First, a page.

Programmable materials based on polymers of defined monomer sequence PolyMat
Inspired by natural macromolecules, sequence‐defined synthetic polymers are promising materials building blocks that integrate the sequence‐derived activity of natural biopolymers with robustness and versatility of synthetic systems. Sequence-defined macromolecules are components of natural matter, that creates living objects able to move, work and even think. In spite of many efforts, man-made materials are still far away from functions that are displayed by natural matter. To reach for the diverse structures and complex properties achieved by native biological polymers sequence programmability of the synthetic polymer is required.
Recently, we have developed a new synthesis method for sequence-defined polymers, based on system chemistry approaches. The method has many advantages over existing methods such as scalability, low cost, reduced amount of solvents, easy protocol. This innovative solution has opened the door to large-scale synthesis of polymers with a specific sequence and enabled their use as building blocks in materials. In this project based on our invention we are going to develop new polymer materials built form sequence-defined polymers with finely tunable properties. The properties of the materials are programmed by monomer sequence.
Polymers as a next generation data storage media PolyDigit
The nature uses DNA for data storage – natural polymers made of nucleotides that contain all the information necessary for the proliferation of living organisms. Defined Sequence Polymers (SDPs) offer a stable, resource-efficient, energy-efficient, and sustainable data storage solution. The properties of synthetic polymers can be precisely modulated and adapted to the requirements. The characteristics of the polymer can be fine-tuned by selecting appropriate building blocks from a wide library of synthetic monomers. Modern, advanced nanosynthesis methods allow materials to be easily produced with the precision of monolayers. Macromolecules can be sequentially arranged in a small volume and used as high-capacity data storage materials. Currently, the challenge is to read the information stored in digital polymers easily and quickly. The lack of convenient methods for reading information using non-destructive techniques prevents the development of new data storage materials based on synthetic polymers. The project aims to study fluorescent polymer materials for their usefulness for storing data and reading information encoded in the monomer sequence based on the fluorescence pattern.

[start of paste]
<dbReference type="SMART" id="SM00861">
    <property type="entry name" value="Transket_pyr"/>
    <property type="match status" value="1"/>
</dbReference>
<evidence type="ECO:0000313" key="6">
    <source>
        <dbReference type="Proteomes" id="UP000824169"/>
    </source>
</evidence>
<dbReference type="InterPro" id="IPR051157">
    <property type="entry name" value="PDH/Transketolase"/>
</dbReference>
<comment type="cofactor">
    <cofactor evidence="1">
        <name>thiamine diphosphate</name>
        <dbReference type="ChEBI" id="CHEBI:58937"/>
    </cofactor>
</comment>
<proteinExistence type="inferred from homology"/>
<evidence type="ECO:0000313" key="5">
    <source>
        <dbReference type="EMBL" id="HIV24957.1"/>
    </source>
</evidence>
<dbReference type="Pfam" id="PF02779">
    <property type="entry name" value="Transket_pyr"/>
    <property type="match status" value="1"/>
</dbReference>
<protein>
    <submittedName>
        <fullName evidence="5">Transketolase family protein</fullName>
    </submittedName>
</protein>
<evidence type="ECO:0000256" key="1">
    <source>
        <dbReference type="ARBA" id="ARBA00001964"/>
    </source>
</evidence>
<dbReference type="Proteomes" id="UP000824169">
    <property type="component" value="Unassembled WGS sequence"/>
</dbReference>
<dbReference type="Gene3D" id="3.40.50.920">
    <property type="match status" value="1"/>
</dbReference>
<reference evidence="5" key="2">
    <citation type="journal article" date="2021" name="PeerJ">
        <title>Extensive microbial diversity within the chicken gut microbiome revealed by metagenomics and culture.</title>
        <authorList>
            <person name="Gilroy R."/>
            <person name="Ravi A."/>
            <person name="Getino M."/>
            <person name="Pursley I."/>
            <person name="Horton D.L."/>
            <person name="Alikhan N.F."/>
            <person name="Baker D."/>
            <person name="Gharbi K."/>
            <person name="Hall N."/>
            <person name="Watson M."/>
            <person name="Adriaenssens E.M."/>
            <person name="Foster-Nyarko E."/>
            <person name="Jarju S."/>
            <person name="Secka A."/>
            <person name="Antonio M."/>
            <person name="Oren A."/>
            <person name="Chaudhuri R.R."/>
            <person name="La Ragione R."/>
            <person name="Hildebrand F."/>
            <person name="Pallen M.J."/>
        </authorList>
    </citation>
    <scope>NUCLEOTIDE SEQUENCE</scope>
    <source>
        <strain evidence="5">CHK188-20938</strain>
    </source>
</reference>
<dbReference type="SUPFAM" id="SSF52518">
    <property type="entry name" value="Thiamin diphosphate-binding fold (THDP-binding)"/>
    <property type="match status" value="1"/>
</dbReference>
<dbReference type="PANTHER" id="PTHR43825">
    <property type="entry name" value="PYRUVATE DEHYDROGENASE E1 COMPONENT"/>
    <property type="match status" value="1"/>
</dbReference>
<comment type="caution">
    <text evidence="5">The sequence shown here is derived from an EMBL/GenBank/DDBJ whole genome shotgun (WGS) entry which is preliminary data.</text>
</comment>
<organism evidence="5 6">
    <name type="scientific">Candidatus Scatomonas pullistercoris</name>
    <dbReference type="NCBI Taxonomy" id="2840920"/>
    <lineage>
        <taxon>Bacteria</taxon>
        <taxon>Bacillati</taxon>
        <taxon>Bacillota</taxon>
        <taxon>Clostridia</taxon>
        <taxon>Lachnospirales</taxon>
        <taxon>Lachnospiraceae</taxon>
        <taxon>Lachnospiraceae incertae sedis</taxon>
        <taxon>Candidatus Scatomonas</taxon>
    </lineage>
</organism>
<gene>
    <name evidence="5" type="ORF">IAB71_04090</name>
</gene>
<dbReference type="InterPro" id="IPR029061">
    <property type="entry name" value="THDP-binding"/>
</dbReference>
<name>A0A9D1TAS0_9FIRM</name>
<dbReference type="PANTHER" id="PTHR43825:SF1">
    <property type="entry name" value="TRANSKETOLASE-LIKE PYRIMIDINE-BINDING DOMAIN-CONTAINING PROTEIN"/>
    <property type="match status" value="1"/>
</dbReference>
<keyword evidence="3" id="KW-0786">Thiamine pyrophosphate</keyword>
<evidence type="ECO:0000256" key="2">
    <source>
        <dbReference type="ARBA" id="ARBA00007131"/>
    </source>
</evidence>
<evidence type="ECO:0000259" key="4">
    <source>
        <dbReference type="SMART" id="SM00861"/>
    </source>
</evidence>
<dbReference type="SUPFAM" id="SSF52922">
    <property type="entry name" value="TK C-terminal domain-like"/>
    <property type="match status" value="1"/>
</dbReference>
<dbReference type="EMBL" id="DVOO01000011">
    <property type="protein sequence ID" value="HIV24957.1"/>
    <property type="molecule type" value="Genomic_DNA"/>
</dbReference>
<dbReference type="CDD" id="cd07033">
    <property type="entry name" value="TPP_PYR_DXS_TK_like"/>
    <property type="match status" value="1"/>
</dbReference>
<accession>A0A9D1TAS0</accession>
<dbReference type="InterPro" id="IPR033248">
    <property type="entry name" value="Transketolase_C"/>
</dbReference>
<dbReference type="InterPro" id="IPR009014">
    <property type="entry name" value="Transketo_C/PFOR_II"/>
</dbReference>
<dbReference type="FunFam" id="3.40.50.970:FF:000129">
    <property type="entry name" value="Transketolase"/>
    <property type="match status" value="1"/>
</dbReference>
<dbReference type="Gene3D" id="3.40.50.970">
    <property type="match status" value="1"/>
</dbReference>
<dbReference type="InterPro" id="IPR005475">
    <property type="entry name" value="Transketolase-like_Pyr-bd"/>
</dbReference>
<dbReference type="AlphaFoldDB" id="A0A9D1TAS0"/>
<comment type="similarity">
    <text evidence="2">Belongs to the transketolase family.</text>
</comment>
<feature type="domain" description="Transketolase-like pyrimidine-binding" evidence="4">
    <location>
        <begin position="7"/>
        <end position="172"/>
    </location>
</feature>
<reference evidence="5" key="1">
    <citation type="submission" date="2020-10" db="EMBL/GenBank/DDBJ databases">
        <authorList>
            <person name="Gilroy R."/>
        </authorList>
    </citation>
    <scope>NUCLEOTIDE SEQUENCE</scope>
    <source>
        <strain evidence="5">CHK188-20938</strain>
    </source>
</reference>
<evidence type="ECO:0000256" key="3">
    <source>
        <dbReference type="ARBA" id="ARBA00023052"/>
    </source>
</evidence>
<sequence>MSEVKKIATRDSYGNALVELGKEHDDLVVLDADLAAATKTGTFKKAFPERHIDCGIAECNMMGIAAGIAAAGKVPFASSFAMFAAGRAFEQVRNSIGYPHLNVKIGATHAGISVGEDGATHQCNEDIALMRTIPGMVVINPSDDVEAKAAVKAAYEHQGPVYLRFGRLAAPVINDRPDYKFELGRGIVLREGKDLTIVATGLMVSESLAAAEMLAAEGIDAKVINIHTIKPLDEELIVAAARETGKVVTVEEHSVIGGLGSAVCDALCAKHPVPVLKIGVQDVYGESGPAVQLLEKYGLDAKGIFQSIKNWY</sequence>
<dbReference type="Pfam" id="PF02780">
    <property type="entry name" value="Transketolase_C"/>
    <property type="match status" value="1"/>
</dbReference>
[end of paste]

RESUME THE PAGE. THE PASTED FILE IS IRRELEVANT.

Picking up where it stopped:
Fluorescent, sequence-defined polymers for sensing PolyProbe
The latest achievements in the field of organic and polymer chemistry, have made possible the synthesis of abiological polymers with a defined primary structure. The pilot applications of precise polymeric building blocks have been demonstrated for catalysis and information storage; however, their great potential have not been explored. The PolyProbe scientific goal is to develop a new, highly sensitive and selective method of detection of (bio)molecules based on polymers of defined structure in combination with fluorescence spectroscopy.
Sequence-defined macromolecules of controlled folding ConFold
The natural, uniform macromolecules such as proteins and DNA of sequence-defined structures have been inspiring polymer chemists for years. The roles and functions that they can attain are determined by their three-dimensional arrangement that depends on monomer sequence. To reach for the diverse structures and complex properties, represented by native biological polymers, sequence programmability of the synthetic polymer and control of their 3D structure are required.
ConFOLD will add a fundamental knowledge of synthesis and structural properties of synthetic sequence-defined polymers to fill a part of the large information gap concerning properties and displayed functions between synthetic polymers and native biological materials. This understanding of sequence-structure relationships will enable to gain better control over polymers properties and will advance their application scope.
Project ConFold is funded by Polish National Research Centre